In the two years after David Cassidy walked away from Bell Records and his career as a teen idol, he recorded three albums for RCA. The first, The Higher They Climb, found success in Europe and spun out a pre-Barry Manilow hit recording of Bruce Johnston’s “I Write the Songs.” Cassidy’s second album for RCA, Home is Where the Heart Is failed to chart, as did the pre-release singles from this third album. RCA planned and then shelved the album’sU.S. release, though apparently copies were pressed and warehoused, as they began showing up in cutout bins three years later.
The album’s track list is an eclectic lot, including the autobiographical title tune (featuring the guitar playing of Mick Ronson), the boozy original “Rosa’s Cantina,” a cover of Harry Nilsson’s “The Story of Rock and Roll,” and a tune co-written by Cassidy, producer (and America founding member) Gerry Beckley and head Beach Boy, Brian Wilson. The latter, “Cruise toHarlem,” has the hallmarks of a mid-70s Brian Wilson tune, with a chugging rhythm and sophisticated vocal arrangement. The album closes with Cassidy’s original “Junked Heart Blues,” sung in a clenched voice that brings to mind Boz Scaggs.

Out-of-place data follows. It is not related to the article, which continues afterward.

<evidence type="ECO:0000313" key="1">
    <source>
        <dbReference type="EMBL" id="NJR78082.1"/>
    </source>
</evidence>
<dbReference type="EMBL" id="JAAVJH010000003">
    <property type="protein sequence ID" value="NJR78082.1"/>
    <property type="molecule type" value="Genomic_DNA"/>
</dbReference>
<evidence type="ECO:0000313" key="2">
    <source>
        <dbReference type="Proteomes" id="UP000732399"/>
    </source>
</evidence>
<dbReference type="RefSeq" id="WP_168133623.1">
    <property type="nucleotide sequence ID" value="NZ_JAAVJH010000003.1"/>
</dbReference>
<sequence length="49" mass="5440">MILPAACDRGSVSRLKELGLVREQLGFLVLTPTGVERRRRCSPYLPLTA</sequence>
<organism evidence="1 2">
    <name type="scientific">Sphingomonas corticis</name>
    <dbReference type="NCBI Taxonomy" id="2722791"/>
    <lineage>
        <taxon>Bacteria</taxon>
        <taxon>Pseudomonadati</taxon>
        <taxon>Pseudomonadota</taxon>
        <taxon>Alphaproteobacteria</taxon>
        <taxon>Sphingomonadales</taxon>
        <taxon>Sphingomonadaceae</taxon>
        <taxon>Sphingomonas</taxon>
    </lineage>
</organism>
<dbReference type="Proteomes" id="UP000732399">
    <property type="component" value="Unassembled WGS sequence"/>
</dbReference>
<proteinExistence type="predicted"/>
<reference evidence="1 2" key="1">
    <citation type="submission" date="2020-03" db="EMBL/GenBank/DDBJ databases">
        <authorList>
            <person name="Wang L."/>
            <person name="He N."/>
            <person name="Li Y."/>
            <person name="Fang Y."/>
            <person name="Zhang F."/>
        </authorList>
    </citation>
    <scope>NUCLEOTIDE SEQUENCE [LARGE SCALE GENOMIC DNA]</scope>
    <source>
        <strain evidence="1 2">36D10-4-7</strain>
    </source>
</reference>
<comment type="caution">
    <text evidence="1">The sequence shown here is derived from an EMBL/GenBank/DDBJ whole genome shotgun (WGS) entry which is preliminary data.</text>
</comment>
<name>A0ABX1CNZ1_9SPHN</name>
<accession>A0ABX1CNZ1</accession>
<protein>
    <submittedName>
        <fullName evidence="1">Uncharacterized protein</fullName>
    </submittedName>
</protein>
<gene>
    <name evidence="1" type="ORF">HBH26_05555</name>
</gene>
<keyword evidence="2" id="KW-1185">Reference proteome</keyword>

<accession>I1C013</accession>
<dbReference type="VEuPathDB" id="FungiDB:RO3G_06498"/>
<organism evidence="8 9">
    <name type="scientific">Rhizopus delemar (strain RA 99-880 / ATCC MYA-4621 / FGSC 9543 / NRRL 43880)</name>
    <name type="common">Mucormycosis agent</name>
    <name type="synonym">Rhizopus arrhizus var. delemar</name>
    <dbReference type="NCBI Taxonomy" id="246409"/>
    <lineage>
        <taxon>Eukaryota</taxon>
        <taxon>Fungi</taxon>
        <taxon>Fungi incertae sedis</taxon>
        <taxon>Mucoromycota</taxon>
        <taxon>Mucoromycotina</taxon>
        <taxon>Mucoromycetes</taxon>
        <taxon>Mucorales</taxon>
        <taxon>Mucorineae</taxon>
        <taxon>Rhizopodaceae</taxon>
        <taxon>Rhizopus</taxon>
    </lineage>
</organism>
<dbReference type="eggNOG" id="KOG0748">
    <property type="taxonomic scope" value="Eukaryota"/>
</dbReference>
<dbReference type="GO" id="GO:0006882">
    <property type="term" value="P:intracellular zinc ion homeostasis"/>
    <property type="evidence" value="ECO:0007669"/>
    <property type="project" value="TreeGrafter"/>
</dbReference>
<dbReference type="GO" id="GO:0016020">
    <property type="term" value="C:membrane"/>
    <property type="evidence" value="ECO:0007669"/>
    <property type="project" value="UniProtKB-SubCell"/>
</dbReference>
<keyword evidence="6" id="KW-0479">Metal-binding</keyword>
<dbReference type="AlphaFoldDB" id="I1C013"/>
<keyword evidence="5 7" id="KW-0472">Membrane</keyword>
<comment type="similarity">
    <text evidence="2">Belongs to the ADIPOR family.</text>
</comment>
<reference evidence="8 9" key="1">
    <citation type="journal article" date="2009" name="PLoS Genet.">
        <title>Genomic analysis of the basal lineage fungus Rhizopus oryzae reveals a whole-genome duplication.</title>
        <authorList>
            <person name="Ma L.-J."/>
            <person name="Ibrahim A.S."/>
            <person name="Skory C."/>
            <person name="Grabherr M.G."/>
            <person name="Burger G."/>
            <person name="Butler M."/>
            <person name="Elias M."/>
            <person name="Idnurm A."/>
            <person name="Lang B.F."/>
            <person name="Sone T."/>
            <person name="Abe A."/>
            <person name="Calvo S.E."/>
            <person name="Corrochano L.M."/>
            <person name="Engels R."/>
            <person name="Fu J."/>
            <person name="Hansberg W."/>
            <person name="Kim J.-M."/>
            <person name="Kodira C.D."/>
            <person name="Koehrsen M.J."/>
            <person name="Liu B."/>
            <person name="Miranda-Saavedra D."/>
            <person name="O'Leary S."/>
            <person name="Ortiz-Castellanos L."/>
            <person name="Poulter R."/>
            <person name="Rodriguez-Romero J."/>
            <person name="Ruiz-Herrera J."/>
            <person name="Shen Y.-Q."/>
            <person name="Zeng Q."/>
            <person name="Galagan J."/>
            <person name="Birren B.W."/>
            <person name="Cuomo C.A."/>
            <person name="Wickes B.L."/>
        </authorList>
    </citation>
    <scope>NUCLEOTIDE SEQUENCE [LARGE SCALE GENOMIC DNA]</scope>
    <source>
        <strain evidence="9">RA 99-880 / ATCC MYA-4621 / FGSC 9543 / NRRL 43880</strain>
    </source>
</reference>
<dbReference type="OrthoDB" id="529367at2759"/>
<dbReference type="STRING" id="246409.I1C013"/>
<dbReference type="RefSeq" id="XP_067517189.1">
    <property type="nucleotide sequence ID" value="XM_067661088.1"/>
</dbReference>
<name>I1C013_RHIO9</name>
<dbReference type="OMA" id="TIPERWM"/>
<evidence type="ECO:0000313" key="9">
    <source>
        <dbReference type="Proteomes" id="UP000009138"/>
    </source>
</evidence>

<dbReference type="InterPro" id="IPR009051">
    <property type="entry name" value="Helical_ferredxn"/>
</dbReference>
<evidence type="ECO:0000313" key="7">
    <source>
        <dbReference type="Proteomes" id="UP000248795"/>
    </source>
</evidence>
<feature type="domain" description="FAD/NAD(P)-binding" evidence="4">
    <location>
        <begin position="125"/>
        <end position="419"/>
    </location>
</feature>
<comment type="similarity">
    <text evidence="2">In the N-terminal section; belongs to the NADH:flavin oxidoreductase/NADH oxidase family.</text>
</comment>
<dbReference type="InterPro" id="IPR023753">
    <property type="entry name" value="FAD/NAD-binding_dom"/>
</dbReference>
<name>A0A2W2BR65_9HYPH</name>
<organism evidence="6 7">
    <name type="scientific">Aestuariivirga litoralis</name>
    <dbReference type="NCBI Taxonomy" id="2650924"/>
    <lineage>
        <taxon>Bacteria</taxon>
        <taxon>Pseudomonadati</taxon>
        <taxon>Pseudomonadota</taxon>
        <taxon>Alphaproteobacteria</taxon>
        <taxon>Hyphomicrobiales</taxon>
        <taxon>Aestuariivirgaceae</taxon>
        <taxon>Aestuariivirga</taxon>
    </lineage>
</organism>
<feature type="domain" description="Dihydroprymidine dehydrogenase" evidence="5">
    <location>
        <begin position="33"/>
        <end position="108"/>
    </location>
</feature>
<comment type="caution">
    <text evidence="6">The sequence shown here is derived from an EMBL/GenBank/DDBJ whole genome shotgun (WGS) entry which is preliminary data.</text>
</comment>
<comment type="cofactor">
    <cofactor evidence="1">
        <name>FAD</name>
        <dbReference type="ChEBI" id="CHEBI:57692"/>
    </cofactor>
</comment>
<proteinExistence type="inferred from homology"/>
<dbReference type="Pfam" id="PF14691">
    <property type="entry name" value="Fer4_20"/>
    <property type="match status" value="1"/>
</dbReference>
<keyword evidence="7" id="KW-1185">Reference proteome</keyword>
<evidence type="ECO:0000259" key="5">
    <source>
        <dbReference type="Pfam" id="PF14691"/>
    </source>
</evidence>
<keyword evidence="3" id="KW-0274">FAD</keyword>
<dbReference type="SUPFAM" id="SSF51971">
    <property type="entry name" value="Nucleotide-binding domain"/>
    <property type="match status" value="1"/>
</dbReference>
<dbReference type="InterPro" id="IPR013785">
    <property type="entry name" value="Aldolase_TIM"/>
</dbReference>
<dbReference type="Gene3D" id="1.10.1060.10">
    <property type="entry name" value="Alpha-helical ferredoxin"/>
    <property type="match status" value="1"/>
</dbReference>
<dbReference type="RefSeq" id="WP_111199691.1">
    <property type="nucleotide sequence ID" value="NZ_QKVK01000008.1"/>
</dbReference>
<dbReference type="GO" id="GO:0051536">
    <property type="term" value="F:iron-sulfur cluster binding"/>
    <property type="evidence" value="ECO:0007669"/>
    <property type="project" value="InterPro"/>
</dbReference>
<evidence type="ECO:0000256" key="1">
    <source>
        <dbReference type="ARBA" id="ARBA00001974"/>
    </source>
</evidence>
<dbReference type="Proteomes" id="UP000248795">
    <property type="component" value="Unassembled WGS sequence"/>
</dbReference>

Cassidy sings with terrific emotion throughout, including a duet withBeckleyon “Living a Lie,” but his more sophisticated and soulful pop-rock couldn’t find a place in the market. One has to wonder whether the “David Cassidy” name was still overshadowed by his earlier fame, making it difficult for listeners to accept him as a bona fide recording artist. The music he made fit well with the commercial mainstream of ‘76-77, but despite his artistry, chart success was not to be. Real Gone’s reissue includes the album’s original nine tracks, clocking in at thirty-four minutes, and features liner notes from Michael Ragogna. [©2012 Hyperbolium]